Spiders on the lookout for web-sites in our houses
Spiders. The mere mention of the word is enough to send shivers down the spines of arachnophobes, particularly at this time of the year as the weather turns and they begin to move indoors.
Over the past number of weeks the media has been full of stories about how changing seasonal weather has seen spiders invading our homes for warmth and food. Ger Grant, of Cork based Pest-A-Tak pest control says the number of calls he gets about our four-legged friends always increase at this time of the year.
However, he said that contrary to popular myth there are no more spiders around than at any other time of the year - it's just that they are bigger. "During the warm summer months spiders tend to make 'cotton ball' nests in the dry spaces outside of windows and breed there. As the weather gets damper they simply move indoors though small gaps," said Ger.
He said this corresponds with the young spiders maturing and seeking warmth and food. "They are more obvious at this time of the year because they look bigger, particularly when you see them running across the floor and on ceilings. In fact most of them are quite small, it's just the length of their legs makes them appear much larger," he said. While this is unlikely to come as much of a consolation to those with a fear of spiders, Ger said they actually do more good than harm.
"Spiders are hunters. By killing other insects in the home they are actually doing us a favour. Unlike some other pests, spiders are casual intruders that wander into houses and will go back outside once the weather conditions are right. They are not an infestation. The maximum number of spiders in a home at any given time would be 10 to 15."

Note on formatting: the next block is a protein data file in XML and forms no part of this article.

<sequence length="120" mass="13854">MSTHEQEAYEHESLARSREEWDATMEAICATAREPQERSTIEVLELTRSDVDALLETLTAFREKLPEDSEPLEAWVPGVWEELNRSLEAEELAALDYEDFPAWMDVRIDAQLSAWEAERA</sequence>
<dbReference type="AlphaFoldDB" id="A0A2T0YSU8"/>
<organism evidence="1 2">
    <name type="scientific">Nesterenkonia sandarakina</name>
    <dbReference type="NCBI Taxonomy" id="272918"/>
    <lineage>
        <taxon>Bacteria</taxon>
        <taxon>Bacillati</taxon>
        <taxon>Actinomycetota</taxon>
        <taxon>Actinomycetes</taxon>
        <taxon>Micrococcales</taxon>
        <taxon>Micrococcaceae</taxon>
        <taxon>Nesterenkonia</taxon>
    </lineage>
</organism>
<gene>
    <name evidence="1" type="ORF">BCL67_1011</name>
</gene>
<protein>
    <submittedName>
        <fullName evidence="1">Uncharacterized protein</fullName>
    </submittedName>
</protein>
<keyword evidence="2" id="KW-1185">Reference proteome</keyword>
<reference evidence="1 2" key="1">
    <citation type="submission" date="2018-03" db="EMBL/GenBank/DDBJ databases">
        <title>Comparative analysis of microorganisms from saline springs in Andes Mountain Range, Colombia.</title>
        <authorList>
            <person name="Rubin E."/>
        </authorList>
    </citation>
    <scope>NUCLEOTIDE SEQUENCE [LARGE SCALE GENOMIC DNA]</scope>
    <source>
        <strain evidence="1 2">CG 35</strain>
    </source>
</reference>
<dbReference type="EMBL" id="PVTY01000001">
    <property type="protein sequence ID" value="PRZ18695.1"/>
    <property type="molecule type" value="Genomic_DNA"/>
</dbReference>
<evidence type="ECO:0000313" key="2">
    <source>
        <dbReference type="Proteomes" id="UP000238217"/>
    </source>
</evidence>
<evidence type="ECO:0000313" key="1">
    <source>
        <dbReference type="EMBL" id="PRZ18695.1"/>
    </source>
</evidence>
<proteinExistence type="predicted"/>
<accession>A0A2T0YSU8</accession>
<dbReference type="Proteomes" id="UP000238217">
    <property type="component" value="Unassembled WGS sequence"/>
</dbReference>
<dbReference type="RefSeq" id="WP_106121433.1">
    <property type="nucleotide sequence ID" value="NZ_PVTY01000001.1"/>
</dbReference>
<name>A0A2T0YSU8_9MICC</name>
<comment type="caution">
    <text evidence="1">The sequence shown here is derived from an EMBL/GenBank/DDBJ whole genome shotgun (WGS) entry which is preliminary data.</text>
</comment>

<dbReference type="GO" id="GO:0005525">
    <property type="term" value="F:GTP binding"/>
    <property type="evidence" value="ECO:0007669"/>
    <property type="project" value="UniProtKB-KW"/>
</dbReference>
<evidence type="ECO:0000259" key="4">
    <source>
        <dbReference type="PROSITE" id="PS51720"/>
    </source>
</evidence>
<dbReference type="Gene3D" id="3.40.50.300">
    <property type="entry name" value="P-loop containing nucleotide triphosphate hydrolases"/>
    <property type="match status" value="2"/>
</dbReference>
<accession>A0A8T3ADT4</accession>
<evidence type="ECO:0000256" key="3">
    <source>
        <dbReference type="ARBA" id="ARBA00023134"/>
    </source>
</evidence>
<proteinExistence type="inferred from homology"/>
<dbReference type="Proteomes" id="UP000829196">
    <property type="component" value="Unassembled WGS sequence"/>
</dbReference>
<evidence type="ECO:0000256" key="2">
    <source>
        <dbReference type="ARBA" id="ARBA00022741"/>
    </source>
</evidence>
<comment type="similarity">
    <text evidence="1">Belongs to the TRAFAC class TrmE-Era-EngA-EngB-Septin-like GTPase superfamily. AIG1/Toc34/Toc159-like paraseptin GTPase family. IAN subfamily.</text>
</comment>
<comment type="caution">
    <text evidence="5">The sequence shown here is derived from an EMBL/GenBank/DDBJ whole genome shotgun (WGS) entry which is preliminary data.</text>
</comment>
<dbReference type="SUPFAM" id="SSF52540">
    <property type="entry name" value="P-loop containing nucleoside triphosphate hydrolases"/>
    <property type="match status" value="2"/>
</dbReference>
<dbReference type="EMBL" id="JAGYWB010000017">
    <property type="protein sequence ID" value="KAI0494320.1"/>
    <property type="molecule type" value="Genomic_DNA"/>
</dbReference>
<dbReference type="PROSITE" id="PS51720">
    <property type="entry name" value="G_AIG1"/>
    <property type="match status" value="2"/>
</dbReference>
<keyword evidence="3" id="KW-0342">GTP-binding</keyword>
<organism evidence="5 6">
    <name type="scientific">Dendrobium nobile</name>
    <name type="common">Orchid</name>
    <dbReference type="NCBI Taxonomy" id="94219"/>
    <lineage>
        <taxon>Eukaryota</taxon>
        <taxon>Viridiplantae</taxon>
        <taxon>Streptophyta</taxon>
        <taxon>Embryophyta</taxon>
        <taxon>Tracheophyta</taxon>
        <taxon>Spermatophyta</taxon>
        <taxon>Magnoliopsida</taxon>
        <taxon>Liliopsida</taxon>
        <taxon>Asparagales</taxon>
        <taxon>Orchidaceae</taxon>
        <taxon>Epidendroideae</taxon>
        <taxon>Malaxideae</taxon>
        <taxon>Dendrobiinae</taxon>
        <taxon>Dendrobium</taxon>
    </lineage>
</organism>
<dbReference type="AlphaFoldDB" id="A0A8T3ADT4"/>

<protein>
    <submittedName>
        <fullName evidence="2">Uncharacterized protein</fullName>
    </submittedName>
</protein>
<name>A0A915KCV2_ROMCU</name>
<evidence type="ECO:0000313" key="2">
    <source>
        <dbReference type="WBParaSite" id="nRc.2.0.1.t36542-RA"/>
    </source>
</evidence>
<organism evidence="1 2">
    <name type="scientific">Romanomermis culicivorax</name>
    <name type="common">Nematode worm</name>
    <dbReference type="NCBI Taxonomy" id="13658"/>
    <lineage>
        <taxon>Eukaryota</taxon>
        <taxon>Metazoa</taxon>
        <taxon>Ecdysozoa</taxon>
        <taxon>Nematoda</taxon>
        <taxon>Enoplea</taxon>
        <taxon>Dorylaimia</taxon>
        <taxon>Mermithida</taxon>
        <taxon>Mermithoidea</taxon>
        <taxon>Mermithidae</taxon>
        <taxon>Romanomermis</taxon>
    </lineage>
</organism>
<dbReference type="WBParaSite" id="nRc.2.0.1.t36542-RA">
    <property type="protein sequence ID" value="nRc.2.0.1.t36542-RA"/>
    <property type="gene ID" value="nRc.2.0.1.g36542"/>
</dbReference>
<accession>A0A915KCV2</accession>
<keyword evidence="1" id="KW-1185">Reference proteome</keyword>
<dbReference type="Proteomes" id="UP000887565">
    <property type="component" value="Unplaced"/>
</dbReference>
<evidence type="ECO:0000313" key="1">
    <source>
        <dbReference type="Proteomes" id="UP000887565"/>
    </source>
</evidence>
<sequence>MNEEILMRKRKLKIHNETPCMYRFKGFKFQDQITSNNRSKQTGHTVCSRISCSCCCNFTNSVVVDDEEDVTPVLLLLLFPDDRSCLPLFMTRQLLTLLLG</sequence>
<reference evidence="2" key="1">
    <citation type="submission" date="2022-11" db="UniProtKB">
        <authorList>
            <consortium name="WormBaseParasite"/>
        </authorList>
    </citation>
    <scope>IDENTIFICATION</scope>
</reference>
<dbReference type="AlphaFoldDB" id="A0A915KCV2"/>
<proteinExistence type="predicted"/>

He said that the spiders we see in our homes, regardless of their size, are harmless and are more afraid of us than we are of them. One spider that does grab the headlines is the so called 'false' black widow, with reports of people being hospitalised after being bitten by one. However, Ger said he rarely comes cross them during his work.
"It is true they can pack a nasty bite, but in my experience they are relatively harmless to most people if left alone. A wasp sting would feel worse," he said. As for catching spiders, Ger said the tried and trusted methods are the best. He said you can hoover them up, but they stay in the bag and will reappear again if it is not emptied. "The best way is to catch them using a glass and take them back outside," he said.
With temperatures set to fall over the coming months, spiders will inevitably migrate from the cold outdoors into warm and snug houses.
However, are a number of simple tips that can be used to keep them outdoors:
• Spiders do not like strong citrus smells. So a strategically placed bowl of lemon juice should do the trick.
• Apparently spiders hate tobacco as much as they do citrus. Sprinkling little bits of tobacco around the house will act as a deterrent.
• Some plug-in devices emit a high pitched noise that apparently upsets spiders.
• Spay peppermint, tea-tree oil or eucalyptus oil around the house. They upset spiders as much as citrus.
• Get a cat. They like nothing better than to have a bit of sport with a hapless arachnoid.
• Check around doors and windows for cracks and seal up any that you may find.
• Spiders love hiding in clutter so keep your house nice and tidy.